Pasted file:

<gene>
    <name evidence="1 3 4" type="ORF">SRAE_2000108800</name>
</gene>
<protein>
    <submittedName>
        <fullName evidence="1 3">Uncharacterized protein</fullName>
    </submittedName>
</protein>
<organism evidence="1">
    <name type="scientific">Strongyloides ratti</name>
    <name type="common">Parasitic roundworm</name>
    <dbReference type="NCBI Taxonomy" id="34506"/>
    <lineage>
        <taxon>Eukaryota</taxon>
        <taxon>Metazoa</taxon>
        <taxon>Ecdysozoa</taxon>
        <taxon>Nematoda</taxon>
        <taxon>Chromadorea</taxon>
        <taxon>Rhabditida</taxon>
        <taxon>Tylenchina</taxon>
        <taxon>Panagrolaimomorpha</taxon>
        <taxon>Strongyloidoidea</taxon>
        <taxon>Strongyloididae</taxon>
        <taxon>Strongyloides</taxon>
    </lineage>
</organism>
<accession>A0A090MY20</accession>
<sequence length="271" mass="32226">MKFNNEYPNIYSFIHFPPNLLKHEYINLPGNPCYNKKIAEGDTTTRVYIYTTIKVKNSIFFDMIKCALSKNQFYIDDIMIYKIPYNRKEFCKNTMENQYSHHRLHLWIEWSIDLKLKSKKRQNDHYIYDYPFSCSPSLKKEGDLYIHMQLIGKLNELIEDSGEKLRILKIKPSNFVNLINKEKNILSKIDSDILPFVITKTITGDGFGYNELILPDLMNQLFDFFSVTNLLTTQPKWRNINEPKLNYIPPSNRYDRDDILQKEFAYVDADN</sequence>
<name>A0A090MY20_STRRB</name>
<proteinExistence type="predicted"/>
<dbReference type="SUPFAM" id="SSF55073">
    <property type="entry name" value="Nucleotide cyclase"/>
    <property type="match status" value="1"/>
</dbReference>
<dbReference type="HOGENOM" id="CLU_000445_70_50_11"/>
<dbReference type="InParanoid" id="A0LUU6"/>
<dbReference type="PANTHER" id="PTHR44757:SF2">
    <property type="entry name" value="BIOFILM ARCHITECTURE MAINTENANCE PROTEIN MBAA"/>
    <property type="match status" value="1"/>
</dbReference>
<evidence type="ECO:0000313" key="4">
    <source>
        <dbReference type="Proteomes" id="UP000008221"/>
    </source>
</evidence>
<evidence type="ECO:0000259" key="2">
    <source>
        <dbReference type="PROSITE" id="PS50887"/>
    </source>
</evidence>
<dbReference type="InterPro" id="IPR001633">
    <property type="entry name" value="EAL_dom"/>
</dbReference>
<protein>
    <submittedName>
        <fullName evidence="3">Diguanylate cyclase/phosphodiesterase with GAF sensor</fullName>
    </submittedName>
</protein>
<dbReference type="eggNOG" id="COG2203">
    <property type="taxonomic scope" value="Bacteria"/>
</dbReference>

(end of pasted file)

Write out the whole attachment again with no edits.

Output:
<gene>
    <name evidence="1 3 4" type="ORF">SRAE_2000108800</name>
</gene>
<protein>
    <submittedName>
        <fullName evidence="1 3">Uncharacterized protein</fullName>
    </submittedName>
</protein>
<organism evidence="1">
    <name type="scientific">Strongyloides ratti</name>
    <name type="common">Parasitic roundworm</name>
    <dbReference type="NCBI Taxonomy" id="34506"/>
    <lineage>
        <taxon>Eukaryota</taxon>
        <taxon>Metazoa</taxon>
        <taxon>Ecdysozoa</taxon>
        <taxon>Nematoda</taxon>
        <taxon>Chromadorea</taxon>
        <taxon>Rhabditida</taxon>
        <taxon>Tylenchina</taxon>
        <taxon>Panagrolaimomorpha</taxon>
        <taxon>Strongyloidoidea</taxon>
        <taxon>Strongyloididae</taxon>
        <taxon>Strongyloides</taxon>
    </lineage>
</organism>
<accession>A0A090MY20</accession>
<sequence length="271" mass="32226">MKFNNEYPNIYSFIHFPPNLLKHEYINLPGNPCYNKKIAEGDTTTRVYIYTTIKVKNSIFFDMIKCALSKNQFYIDDIMIYKIPYNRKEFCKNTMENQYSHHRLHLWIEWSIDLKLKSKKRQNDHYIYDYPFSCSPSLKKEGDLYIHMQLIGKLNELIEDSGEKLRILKIKPSNFVNLINKEKNILSKIDSDILPFVITKTITGDGFGYNELILPDLMNQLFDFFSVTNLLTTQPKWRNINEPKLNYIPPSNRYDRDDILQKEFAYVDADN</sequence>
<name>A0A090MY20_STRRB</name>
<proteinExistence type="predicted"/>
<dbReference type="SUPFAM" id="SSF55073">
    <property type="entry name" value="Nucleotide cyclase"/>
    <property type="match status" value="1"/>
</dbReference>
<dbReference type="HOGENOM" id="CLU_000445_70_50_11"/>
<dbReference type="InParanoid" id="A0LUU6"/>
<dbReference type="PANTHER" id="PTHR44757:SF2">
    <property type="entry name" value="BIOFILM ARCHITECTURE MAINTENANCE PROTEIN MBAA"/>
    <property type="match status" value="1"/>
</dbReference>
<evidence type="ECO:0000313" key="4">
    <source>
        <dbReference type="Proteomes" id="UP000008221"/>
    </source>
</evidence>
<evidence type="ECO:0000259" key="2">
    <source>
        <dbReference type="PROSITE" id="PS50887"/>
    </source>
</evidence>
<dbReference type="InterPro" id="IPR001633">
    <property type="entry name" value="EAL_dom"/>
</dbReference>
<protein>
    <submittedName>
        <fullName evidence="3">Diguanylate cyclase/phosphodiesterase with GAF sensor</fullName>
    </submittedName>
</protein>
<dbReference type="eggNOG" id="COG2203">
    <property type="taxonomic scope" value="Bacteria"/>
</dbReference>